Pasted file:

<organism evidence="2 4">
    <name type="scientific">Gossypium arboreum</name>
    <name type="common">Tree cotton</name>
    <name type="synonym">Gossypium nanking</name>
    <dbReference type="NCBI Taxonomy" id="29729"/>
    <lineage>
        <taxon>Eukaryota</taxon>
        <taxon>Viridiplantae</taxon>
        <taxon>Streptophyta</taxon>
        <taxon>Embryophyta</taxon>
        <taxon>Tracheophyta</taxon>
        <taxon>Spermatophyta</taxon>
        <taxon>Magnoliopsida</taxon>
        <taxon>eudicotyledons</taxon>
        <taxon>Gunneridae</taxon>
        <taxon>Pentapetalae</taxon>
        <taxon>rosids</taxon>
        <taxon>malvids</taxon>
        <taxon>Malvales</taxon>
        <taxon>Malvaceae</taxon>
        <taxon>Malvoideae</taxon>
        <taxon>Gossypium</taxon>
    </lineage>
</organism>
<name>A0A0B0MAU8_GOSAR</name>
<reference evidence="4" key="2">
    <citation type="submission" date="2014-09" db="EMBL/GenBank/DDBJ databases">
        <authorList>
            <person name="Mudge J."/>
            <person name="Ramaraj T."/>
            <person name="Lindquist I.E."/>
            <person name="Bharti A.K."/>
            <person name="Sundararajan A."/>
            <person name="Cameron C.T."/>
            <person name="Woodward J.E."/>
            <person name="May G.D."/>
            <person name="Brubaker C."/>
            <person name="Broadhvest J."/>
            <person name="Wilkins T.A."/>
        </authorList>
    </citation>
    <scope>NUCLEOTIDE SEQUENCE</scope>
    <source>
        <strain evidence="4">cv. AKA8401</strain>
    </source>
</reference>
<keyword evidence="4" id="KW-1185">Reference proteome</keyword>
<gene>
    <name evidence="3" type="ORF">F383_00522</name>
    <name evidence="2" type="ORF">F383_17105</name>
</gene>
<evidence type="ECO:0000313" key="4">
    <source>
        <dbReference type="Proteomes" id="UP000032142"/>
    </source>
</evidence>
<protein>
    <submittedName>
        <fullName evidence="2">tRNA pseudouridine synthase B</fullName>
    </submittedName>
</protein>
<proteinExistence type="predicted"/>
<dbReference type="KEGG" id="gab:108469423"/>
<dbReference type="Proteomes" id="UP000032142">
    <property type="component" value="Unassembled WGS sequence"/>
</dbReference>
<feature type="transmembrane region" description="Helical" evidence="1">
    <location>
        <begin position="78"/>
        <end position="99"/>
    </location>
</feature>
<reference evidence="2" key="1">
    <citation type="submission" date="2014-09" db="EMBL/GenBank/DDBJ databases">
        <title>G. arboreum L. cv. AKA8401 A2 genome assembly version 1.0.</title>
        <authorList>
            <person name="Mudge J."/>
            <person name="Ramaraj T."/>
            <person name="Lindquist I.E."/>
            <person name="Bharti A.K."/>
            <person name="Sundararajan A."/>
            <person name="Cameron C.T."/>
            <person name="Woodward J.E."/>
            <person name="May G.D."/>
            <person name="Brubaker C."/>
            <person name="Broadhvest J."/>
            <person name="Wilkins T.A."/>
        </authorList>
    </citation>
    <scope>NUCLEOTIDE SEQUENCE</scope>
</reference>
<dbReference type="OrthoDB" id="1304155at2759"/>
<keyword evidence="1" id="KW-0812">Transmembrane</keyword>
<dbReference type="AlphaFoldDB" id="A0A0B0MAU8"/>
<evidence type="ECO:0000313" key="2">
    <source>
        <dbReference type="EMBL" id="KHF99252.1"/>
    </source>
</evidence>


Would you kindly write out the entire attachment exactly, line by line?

<organism evidence="2 4">
    <name type="scientific">Gossypium arboreum</name>
    <name type="common">Tree cotton</name>
    <name type="synonym">Gossypium nanking</name>
    <dbReference type="NCBI Taxonomy" id="29729"/>
    <lineage>
        <taxon>Eukaryota</taxon>
        <taxon>Viridiplantae</taxon>
        <taxon>Streptophyta</taxon>
        <taxon>Embryophyta</taxon>
        <taxon>Tracheophyta</taxon>
        <taxon>Spermatophyta</taxon>
        <taxon>Magnoliopsida</taxon>
        <taxon>eudicotyledons</taxon>
        <taxon>Gunneridae</taxon>
        <taxon>Pentapetalae</taxon>
        <taxon>rosids</taxon>
        <taxon>malvids</taxon>
        <taxon>Malvales</taxon>
        <taxon>Malvaceae</taxon>
        <taxon>Malvoideae</taxon>
        <taxon>Gossypium</taxon>
    </lineage>
</organism>
<name>A0A0B0MAU8_GOSAR</name>
<reference evidence="4" key="2">
    <citation type="submission" date="2014-09" db="EMBL/GenBank/DDBJ databases">
        <authorList>
            <person name="Mudge J."/>
            <person name="Ramaraj T."/>
            <person name="Lindquist I.E."/>
            <person name="Bharti A.K."/>
            <person name="Sundararajan A."/>
            <person name="Cameron C.T."/>
            <person name="Woodward J.E."/>
            <person name="May G.D."/>
            <person name="Brubaker C."/>
            <person name="Broadhvest J."/>
            <person name="Wilkins T.A."/>
        </authorList>
    </citation>
    <scope>NUCLEOTIDE SEQUENCE</scope>
    <source>
        <strain evidence="4">cv. AKA8401</strain>
    </source>
</reference>
<keyword evidence="4" id="KW-1185">Reference proteome</keyword>
<gene>
    <name evidence="3" type="ORF">F383_00522</name>
    <name evidence="2" type="ORF">F383_17105</name>
</gene>
<evidence type="ECO:0000313" key="4">
    <source>
        <dbReference type="Proteomes" id="UP000032142"/>
    </source>
</evidence>
<protein>
    <submittedName>
        <fullName evidence="2">tRNA pseudouridine synthase B</fullName>
    </submittedName>
</protein>
<proteinExistence type="predicted"/>
<dbReference type="KEGG" id="gab:108469423"/>
<dbReference type="Proteomes" id="UP000032142">
    <property type="component" value="Unassembled WGS sequence"/>
</dbReference>
<feature type="transmembrane region" description="Helical" evidence="1">
    <location>
        <begin position="78"/>
        <end position="99"/>
    </location>
</feature>
<reference evidence="2" key="1">
    <citation type="submission" date="2014-09" db="EMBL/GenBank/DDBJ databases">
        <title>G. arboreum L. cv. AKA8401 A2 genome assembly version 1.0.</title>
        <authorList>
            <person name="Mudge J."/>
            <person name="Ramaraj T."/>
            <person name="Lindquist I.E."/>
            <person name="Bharti A.K."/>
            <person name="Sundararajan A."/>
            <person name="Cameron C.T."/>
            <person name="Woodward J.E."/>
            <person name="May G.D."/>
            <person name="Brubaker C."/>
            <person name="Broadhvest J."/>
            <person name="Wilkins T.A."/>
        </authorList>
    </citation>
    <scope>NUCLEOTIDE SEQUENCE</scope>
</reference>
<dbReference type="OrthoDB" id="1304155at2759"/>
<keyword evidence="1" id="KW-0812">Transmembrane</keyword>
<dbReference type="AlphaFoldDB" id="A0A0B0MAU8"/>
<evidence type="ECO:0000313" key="2">
    <source>
        <dbReference type="EMBL" id="KHF99252.1"/>
    </source>
</evidence>